I've had it up to my synthetic aperture radar with the lawsuits and the criticism. This is why I drink and drone.
- By @Drunkenpredator<p> The Drunk Predator Drone wobbles over unpleasant parts of the world to launch missiles, watch bad guys, and drink. When not doing those things, he tweets @drunkenpredator and sporadically guest-blogs at Gunpowder & Lead. </p>
Every morning, the hangar doors roll open and the sunlight flares my electro-optical sensors. I drag myself onto the flight line, load up my pylons with Hellfire and Griffin missiles, and try to get some coffee into my tank before takeoff. If all goes well, I lumber into the air, loiter over some godforsaken warzone du jour, and occasionally lob weaponry at those I’m told are the enemies of the free world. By broad consensus, I’m pretty good at my job — and when I’m not soaring above the mountains of Afghanistan or Yemen, I even find time for hobbies, like posting on Twitter. But after I return to base, I self-medicate with extreme prejudice. Because I’m a Predator drone, and you people make me drink.
Allow me to explain.
In the last decade, my robotic flying cohorts and I have gone from Air Force afterthought to indispensable weapon in the global struggle against violent contingencies, or whatever the hell we’re calling it now. We come in sizes large and small: Northrop Grumman’s Global Hawk is the size of a modest jetliner and AeroVironment’s NAV is hardly bigger than a golf ball. And we don’t just do war, either. Among other civilian missions, we’ve sampled radiation at Japan’s Fukushima Daiichi nuclear plant and helped firefighters monitor wildfires in Alaska and California. We even fly weather-research missions into hurricanes.
Yet somehow, us drones — yes, we prefer the term "drone" over the alphabet soup of UAV, RPA, or UAS — have been pressed into unwilling service as the bugaboo for a host of disparate interest groups. Libertarians like Ron Paul probably couldn’t agree with Code Pink’s Medea Benjamin on the time of day, but they can at least agree that they don’t like me. And that hurts my robotic feelings, because I simply don’t deserve it.
Many of the key misconceptions about me have already been effectively dissected by the talented national-security bloggers I like to read in-air, not to mention some excellent myth-busting here at FP. So I’ll be brief, and touch on only the most binge-inducing notions polluting the public discourse.
I am the harbinger of risk-free warfare. The fact that I’m good at my job is somehow supposed to be a knock on me. Leading political thinkers such as Michael Ignatieff have argued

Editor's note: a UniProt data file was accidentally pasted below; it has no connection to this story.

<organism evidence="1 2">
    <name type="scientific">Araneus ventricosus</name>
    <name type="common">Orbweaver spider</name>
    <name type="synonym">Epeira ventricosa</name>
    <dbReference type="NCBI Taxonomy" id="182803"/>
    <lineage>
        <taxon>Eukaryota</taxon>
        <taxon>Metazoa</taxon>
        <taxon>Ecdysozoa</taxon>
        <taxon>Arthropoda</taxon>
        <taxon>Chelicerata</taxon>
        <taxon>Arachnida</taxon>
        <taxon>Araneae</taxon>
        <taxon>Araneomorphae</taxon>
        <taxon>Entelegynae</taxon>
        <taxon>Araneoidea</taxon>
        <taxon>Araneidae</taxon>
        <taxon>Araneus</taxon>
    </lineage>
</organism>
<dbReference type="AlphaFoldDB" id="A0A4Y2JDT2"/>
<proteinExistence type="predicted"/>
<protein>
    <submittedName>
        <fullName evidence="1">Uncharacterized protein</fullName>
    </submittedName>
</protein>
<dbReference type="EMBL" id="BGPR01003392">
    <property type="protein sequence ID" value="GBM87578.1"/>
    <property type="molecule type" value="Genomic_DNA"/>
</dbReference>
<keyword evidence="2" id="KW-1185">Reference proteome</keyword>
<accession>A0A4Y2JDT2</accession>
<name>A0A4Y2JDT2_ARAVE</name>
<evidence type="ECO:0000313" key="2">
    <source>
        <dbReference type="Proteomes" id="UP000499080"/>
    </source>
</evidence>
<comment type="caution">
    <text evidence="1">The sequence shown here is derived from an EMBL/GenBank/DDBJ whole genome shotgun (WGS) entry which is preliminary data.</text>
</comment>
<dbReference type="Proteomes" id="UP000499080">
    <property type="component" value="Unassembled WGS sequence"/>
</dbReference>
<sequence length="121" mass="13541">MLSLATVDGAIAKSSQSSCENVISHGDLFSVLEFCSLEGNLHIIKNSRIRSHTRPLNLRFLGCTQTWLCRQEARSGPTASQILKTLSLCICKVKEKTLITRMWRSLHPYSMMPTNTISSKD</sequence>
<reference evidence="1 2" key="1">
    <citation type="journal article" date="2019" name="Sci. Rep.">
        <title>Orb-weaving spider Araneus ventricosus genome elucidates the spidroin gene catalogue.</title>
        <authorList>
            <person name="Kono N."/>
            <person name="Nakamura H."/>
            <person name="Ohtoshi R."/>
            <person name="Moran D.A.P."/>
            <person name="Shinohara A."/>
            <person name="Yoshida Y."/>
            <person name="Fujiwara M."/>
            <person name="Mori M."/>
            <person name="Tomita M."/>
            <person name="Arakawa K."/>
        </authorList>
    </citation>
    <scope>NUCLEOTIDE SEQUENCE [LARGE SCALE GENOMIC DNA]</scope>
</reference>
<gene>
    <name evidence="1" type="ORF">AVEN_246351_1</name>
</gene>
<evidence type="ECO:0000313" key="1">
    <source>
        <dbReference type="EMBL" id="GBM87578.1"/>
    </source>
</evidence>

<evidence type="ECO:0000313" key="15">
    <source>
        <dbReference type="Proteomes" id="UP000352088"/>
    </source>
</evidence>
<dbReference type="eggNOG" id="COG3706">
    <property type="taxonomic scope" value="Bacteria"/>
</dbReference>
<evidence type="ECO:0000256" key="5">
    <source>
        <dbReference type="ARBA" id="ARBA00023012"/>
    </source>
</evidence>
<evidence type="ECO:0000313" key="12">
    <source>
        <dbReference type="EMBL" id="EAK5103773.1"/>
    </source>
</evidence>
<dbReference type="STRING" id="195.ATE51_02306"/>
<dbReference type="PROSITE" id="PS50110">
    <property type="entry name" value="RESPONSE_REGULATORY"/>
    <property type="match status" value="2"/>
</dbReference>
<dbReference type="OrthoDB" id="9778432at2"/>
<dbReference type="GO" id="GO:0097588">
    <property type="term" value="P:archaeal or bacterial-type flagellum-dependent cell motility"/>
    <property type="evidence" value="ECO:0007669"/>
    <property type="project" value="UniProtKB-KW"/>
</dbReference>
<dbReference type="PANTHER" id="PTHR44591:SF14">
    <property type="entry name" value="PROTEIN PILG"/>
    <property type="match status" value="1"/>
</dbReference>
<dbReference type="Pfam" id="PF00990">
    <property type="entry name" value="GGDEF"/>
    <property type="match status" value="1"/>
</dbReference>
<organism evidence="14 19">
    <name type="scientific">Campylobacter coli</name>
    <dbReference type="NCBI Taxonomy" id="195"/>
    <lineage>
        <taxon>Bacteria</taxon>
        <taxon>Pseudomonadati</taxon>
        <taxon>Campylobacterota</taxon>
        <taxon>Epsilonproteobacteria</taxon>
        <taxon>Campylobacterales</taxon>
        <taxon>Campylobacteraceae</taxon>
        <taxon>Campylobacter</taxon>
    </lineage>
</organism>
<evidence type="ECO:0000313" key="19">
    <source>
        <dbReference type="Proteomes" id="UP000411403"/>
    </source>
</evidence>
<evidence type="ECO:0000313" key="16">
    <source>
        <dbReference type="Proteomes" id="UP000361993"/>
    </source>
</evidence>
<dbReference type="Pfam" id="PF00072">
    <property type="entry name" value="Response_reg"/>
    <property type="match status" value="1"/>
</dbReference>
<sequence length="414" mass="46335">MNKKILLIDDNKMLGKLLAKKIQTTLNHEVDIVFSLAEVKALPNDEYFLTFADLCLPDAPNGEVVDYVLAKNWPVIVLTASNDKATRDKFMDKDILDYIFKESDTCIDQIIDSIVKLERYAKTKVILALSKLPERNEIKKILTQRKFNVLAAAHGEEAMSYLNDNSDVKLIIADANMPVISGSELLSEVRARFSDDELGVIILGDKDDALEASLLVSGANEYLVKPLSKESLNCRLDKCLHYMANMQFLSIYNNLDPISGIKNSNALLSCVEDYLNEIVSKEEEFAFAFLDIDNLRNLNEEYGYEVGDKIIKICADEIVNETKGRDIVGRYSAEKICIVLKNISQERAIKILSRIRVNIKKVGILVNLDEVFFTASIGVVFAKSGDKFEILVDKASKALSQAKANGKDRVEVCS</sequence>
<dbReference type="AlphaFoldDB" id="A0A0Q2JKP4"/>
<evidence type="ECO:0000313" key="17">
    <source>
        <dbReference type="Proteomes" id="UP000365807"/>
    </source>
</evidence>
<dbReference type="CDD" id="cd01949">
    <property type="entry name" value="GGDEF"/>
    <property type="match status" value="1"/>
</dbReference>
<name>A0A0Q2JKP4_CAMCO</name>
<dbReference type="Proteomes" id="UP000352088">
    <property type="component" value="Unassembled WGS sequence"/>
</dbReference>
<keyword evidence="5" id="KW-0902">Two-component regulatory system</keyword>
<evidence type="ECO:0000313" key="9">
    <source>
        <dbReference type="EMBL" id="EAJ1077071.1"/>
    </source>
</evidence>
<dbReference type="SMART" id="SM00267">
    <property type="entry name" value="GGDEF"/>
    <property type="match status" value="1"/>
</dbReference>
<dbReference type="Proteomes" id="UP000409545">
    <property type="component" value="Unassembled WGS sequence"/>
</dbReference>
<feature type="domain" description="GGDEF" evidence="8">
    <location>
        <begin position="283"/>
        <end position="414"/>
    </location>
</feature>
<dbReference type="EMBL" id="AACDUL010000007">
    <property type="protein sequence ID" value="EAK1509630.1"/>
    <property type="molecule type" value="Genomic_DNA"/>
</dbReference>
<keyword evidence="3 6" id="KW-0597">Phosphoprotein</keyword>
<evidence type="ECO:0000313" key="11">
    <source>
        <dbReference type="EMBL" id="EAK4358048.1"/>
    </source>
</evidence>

that since I lack an on-board human pilot (I prefer "co-pilot"), I eliminate a key reason for the political aversion to airstrikes — the pilot’s potential death or capture. I can also hang out for long periods over a target, cost less to manufacture than a manned fighter, carry a variety of weapons, and transmit high-quality surveillance data in real time. So, I am told, I’m the ultimate weapon — and thus stand guilty of making wars more likely.
Balderdash. While I appreciate the flattery, I’m hardly the magic bullet to global conflict that I’m made out to be. First, Predator and Reaper drones like me are about as fast and stealthy as that crop duster that tried to mow down Cary Grant. So we play it safe, operating over areas where we’re unlikely to be shot down. The Taliban, al Qaeda in the Arabian Peninsula, or Somalia’s al-Shabab lack the surface-to-air missiles to hit us. And local militaries in Afghanistan, the Philippines, Yemen, and (most notably) Pakistan have granted either their implicit or explicit permission for us to operate.
And second, I don’t work alone. As exemplified in recent reporting by Marc Ambinder and D.B. Grady, it often takes people on the ground in dangerous places — in many cases Americans — to ensure that I do my job right. Military personnel and intelligence officers often have to infiltrate a target area for on-site surveillance and reconnaissance before I launch a missile. And manned spy planes like my spiky friend, the RC-12 Guardrail, which helped track captured American soldier Bowe Bergdahl, work right alongside me. Drones don’t completely eliminate risk to human combatants, although we do relocate it somewhat. So that’s a bad thing now? Yeesh.
And to whatever limited degree humans are pulled from the frontlines, as much as I’d like to toot my own horn (wait, do I have a horn?), it’s not like this is without precedent. Every advancement in military hardware — from the blunderbuss to the Maxim gun to the cruise missile — has been decried for distancing the warrior from the war. Still, no society has ever won a conflict by setting aside useful weapons.
I create more bad guys. So the logic seems to go like this: Drones place more distance between Americans and the bad guys. This makes killing bad guys easier, so we launch strikes more often. This turns the local population against us, creating even more bad guys. Also, my human critics like to claim, using drones instead of manned aircraft apparently makes this much worse. I think this is nonsense, although I thought the president got a bit carried away ordering drone strikes as diversions to cover his smoke breaks.